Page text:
[bmccarty@home bmccarty]$ w
10:06am up 149 days, 22:01, 38 users, load average: 0.00, 0.00, 0.00
dglyer pts/0 faedhcp117 Thu10am 23:54m 0.73s 0.01s /usr/local/bin/pdme
enigma pts/22 – 7:33am 35:18 60.41s 60.41s irc -c#tech enigma
enigma pts/1 – 7:33am 35:40 1.16s 1.13s irc -c#linux enigma
mccartyp pts/21 – 9:55am 11:02 48.52s 48.51s pine -i
philpi pts/31 – 9:13am 5:34 0.30s 0.30s pine
sniper86 pts/25 – 10:05am 1.00s 0.07s 0.05s vi .te/aliases.irc
USER TTY FROM LOGIN@ IDLE JCPU PCPU WHAT

Okay, the heading line appears last in the output, but we’ll fix that in a moment. First, let’s look at how the script works. Essentially, typing the command shusers is no different than typing the command contained in the file w | sort. This command executes the w subcommand and then “pipes,” or sends, the w command’s output to the sort subcommand, which alphabetizes the w command’s output.

You may reasonably object on the grounds that it’s almost as convenient to type w | sort as it is to type sh users. Fair enough; let’s fix that. Issue the following command:


chmod u+x users

Now you can obtain the sorted listing by merely typing the command ./users. That’s easier than typing w | sort, isn’t it? Moreover, if you put the users file in a directory that’s contained in your PATH environment variable, you can simply type users.

If this hasn’t convinced you of the value of scripts, consider that scripts can contain multiple commands. Let’s demonstrate by moving the pesky heading line from our last example to the top of the output, where it belongs. To do this, we simply modify our users script to have the contents shown in Figure Three.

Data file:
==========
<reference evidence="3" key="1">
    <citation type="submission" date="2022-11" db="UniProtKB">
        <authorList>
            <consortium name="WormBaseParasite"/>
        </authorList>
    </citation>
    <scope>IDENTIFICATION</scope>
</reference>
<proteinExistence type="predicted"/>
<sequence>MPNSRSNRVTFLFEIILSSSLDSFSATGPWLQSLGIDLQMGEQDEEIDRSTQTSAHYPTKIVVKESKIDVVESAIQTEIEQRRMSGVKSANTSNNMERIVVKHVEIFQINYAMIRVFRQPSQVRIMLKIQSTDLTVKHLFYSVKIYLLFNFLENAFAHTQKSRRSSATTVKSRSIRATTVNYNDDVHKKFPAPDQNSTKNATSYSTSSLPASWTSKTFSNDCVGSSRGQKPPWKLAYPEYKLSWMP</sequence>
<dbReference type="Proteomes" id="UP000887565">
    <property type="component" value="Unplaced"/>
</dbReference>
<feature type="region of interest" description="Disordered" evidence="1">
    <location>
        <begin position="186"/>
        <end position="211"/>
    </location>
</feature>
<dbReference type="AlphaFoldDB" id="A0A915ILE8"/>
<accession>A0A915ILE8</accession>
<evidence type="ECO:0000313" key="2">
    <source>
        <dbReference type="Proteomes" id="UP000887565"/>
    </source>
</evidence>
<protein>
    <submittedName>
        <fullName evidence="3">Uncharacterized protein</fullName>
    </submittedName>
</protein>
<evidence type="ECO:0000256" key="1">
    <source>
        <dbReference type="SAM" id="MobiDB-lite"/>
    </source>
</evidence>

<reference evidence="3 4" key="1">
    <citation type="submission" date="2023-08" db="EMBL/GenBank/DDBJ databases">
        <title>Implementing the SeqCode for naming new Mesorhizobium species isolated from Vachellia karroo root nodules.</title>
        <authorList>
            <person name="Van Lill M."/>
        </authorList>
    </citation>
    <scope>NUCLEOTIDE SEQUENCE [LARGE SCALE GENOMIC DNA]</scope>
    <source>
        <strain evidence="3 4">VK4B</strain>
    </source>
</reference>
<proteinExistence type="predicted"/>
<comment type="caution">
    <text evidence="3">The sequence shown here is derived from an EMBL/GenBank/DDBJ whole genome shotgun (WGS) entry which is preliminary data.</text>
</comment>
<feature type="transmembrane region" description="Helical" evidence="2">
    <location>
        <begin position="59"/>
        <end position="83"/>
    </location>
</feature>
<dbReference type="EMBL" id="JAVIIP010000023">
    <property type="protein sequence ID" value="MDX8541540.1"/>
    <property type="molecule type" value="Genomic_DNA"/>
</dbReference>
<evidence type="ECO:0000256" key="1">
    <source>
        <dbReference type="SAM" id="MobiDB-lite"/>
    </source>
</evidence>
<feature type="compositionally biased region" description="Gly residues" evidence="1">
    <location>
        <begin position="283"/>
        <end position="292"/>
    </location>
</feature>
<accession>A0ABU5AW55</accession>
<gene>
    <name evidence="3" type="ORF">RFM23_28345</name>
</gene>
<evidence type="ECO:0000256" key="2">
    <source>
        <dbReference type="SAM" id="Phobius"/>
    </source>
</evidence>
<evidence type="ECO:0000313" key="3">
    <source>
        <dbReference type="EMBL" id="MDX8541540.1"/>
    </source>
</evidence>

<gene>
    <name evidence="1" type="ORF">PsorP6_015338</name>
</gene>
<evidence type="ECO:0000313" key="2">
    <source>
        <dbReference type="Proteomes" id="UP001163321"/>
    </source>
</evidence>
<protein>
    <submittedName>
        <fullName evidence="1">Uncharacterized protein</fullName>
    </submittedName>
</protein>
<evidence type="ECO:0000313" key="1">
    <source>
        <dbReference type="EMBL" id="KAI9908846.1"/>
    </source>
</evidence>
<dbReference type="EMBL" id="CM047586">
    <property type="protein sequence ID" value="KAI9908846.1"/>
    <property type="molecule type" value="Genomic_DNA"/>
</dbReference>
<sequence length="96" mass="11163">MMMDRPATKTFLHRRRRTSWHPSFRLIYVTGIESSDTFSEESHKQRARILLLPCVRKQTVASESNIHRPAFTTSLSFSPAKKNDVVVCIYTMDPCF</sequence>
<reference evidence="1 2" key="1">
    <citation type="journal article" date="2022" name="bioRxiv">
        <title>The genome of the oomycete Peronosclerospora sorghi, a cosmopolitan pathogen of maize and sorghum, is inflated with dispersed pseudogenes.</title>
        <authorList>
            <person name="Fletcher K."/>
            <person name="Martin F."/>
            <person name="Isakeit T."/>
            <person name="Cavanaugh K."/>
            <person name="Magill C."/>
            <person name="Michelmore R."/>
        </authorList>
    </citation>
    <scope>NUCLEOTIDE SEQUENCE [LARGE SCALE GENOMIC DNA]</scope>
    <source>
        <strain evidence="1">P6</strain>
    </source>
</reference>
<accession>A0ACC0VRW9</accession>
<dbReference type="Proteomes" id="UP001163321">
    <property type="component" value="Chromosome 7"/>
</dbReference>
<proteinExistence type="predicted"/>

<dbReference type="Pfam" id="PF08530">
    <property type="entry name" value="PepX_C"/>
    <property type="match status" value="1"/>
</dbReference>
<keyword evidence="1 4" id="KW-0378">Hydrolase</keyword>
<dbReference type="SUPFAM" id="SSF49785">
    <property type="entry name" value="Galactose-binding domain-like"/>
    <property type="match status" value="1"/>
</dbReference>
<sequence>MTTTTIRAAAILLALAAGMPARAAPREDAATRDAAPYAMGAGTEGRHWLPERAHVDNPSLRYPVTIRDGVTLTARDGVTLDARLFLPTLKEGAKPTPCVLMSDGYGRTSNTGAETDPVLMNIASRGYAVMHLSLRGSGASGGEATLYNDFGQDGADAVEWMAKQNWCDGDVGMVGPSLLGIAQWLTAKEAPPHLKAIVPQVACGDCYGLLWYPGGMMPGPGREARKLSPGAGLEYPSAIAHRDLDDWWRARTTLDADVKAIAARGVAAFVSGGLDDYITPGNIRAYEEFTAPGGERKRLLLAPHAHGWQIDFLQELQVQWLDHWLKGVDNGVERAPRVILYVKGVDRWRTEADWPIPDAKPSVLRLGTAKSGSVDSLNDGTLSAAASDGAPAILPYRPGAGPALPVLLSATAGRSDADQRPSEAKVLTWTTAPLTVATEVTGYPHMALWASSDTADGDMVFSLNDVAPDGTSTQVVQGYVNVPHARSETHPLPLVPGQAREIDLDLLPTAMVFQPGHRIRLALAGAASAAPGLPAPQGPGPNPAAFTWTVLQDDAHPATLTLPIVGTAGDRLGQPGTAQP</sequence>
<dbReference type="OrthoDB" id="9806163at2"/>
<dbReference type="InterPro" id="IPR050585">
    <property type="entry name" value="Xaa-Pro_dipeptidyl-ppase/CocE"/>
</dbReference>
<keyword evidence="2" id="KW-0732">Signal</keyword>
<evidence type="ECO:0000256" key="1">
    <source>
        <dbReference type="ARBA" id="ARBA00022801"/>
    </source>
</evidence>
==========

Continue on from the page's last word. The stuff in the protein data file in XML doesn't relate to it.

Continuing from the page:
Figure Three: Fixing the Heading


echo “USER    TTY     FROM           LOGIN@  IDLE  JCPU  PCPU  WHAT”
w -h | sort

If you execute this script, you’ll see output that looks just like the original output of the w command, but the output appears in sorted order. In particular, the heading appears at the top of the output. How is this done? The echo command displays the desired heading, and the -h flag of the w command suppresses the heading that command otherwise displays.

Why stop here? Let’s continue by creating a script that provides still more useful output.

Consider Figure Four. This supercharged descendant of the virile, yet undistinguished, w command displays the total number of current users as the final line of its output. This is accomplished by using the echo command to display an appropriate label and then using the w command a second time, piping its output to the wc command, which counts and displays the number of lines in its input. Since the wc command receives one line of input for each user, the result is a count of logged-in users. As you can see, Linux is truly a “Have It Your Way” operating system.